The Federal Court decision to uphold the dismissal of an
employee, despite bullying allegations, confirms an employer's
right to take appropriate disciplinary action for workplace
misconduct, an employment law expert has said.
Joydeep Hor, managing principal of People & Culture
Strategies, told Lawyers Weekly that wharfie Steven
Lambley's unsuccessful Federal Court appeal to be reinstated
after fighting on the job highlights that mitigating circumstances,
such as bullying and intimidation, generally won't support an
unfair dismissal claim.
"It doesn't matter what your personal circumstances
are, conduct is conduct and misconduct is misconduct," he
said. "It's the classic two wrongs don't make a
Lambley was sacked by cargo terminal operator DP World in 2011
after a physical altercation with a colleague. Fair Work Australia
(FWA) initially accepted the authority of previous
cases that "in the absence of extenuating circumstances, a
dismissal for fighting will not be viewed as harsh, unjust or
unreasonable", but it also found that the dismissal was
"harsh" based on evidence that Lambley had been "set
up" by the colleague who had a history of bullying behaviour.
A subsequent appeal overturned the decision, and this was upheld by
the Federal Court (10 January).
Hor claimed that the outcome reassures employers that courts
will back dismissals that involve obvious misconduct. "An
employer with a zero-tolerance approach to any physical violence is
well within its rights to implement it."
But he also warned that a lack of clarity on what constitutes
"extenuating circumstances" under the Fair Work Act, and
whether workplace bullying could fall into this category, has meant
unfair dismissal claims often hinge on the individuals hearing the
"Some tribunal or commission members ... are known to be
more sympathetic to the circumstances of the dismissed employee,
whereas others are more black and white," he added.
The Lambley case has also cast a spotlight on the growing number
of bullying complaints in Australia, Hor continued, which
increasingly involve subtle forms of intimidation, such as an
employee feeling that they are being micromanaged or overly
"The reality is these types of behaviours are triggering an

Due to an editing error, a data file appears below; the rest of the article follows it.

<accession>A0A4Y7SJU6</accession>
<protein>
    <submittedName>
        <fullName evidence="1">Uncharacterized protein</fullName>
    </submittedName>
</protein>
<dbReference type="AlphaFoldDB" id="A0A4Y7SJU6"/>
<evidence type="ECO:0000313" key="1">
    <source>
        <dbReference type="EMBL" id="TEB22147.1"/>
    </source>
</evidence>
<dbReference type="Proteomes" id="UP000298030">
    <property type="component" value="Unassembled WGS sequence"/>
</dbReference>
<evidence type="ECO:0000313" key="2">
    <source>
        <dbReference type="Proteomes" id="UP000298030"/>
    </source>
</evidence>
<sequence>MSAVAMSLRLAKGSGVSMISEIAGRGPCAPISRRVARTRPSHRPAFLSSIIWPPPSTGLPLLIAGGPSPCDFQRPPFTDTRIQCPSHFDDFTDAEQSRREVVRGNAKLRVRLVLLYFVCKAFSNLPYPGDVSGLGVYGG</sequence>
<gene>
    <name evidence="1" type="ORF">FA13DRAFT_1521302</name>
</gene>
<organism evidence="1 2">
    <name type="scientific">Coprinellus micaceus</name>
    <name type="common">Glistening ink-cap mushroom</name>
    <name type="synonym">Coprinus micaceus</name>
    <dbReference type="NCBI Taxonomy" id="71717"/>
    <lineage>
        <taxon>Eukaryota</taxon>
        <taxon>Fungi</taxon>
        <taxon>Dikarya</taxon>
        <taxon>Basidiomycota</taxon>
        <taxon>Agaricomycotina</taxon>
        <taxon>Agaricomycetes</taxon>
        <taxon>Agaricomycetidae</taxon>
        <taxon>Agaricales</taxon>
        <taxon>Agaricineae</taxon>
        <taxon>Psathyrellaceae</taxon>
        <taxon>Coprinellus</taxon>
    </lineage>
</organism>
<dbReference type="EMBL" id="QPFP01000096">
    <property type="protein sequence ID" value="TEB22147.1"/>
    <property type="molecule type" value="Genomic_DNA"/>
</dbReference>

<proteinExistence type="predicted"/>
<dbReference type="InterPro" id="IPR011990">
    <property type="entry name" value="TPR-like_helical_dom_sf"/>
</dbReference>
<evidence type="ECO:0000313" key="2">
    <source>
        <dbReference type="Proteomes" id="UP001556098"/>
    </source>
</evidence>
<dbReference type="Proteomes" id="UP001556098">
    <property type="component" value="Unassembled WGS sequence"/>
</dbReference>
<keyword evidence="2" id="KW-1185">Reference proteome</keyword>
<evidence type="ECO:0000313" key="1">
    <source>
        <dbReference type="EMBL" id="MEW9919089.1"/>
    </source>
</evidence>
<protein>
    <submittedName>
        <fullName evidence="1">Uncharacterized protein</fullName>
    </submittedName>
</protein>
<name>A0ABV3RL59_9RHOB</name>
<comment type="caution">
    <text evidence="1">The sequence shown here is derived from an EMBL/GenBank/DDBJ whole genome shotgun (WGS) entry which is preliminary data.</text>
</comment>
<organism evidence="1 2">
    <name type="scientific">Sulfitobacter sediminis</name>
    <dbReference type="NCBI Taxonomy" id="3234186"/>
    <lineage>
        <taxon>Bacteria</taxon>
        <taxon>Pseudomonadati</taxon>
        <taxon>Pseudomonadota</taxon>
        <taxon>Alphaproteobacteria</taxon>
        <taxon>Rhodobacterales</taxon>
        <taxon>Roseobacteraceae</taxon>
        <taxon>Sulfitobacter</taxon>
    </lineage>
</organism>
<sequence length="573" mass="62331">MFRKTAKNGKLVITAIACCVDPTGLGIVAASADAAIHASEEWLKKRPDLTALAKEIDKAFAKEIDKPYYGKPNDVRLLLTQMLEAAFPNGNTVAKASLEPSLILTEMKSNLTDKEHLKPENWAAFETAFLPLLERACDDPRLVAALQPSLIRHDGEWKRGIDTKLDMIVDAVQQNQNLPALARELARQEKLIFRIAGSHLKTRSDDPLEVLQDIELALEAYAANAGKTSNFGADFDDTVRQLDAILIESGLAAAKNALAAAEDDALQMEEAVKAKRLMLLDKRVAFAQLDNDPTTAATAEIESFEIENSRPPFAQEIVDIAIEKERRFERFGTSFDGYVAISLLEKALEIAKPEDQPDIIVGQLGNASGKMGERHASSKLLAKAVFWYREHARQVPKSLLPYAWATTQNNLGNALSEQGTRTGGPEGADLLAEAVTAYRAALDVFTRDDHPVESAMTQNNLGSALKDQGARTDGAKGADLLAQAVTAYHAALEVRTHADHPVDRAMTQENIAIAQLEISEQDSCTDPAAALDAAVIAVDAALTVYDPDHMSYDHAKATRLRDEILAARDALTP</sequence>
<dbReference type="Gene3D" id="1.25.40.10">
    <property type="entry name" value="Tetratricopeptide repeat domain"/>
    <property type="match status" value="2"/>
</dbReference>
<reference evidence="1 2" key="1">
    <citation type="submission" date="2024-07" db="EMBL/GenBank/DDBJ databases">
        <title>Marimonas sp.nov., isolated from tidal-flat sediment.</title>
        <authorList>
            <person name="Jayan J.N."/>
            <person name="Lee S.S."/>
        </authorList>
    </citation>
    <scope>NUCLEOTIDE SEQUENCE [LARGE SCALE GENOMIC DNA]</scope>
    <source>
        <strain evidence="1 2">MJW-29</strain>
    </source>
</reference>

enormous number of bullying complaints at the moment and employers
are struggling with that because, on one hand, they need their
leaders to be engaging in that kind of so-called performance
management but, on the other, they want to address this pandemic of
bullying claims within their organisation."
Queensland personal injury firm Trilby Misso has revealed it is
receiving an "alarming" number of enquiries from
individuals suffering extreme stress or depression caused by
bullying in the workplace.
"Bullying perpetrated by adults in the workplace is now
among the most common complaints we receive from people seeking
personal injury compensation," said principal lawyer Robyn
An online survey conducted by the firm revealed that 50 per cent
of respondents believed bullying and harassment was their biggest
problem at work. A further 29 per cent cited stress and burnout as
the most serious workplace issue, while 21 per cent pointed to
health and safety risks in their jobs.
Davies, who is currently dealing with eight workplace bullying
claims, believes that while there is greater awareness of workplace
bullying and some improved laws and procedures, the onus is still
on employers, specifically HR departments, to address the
"Unfortunately, I have found in claims I have dealt with
involving government employees or employees in large organisations
that the HR department was a toothless tiger and managers
perpetrating bullying and harassment did so unrestrained with the
complaints of victims ignored," she added.
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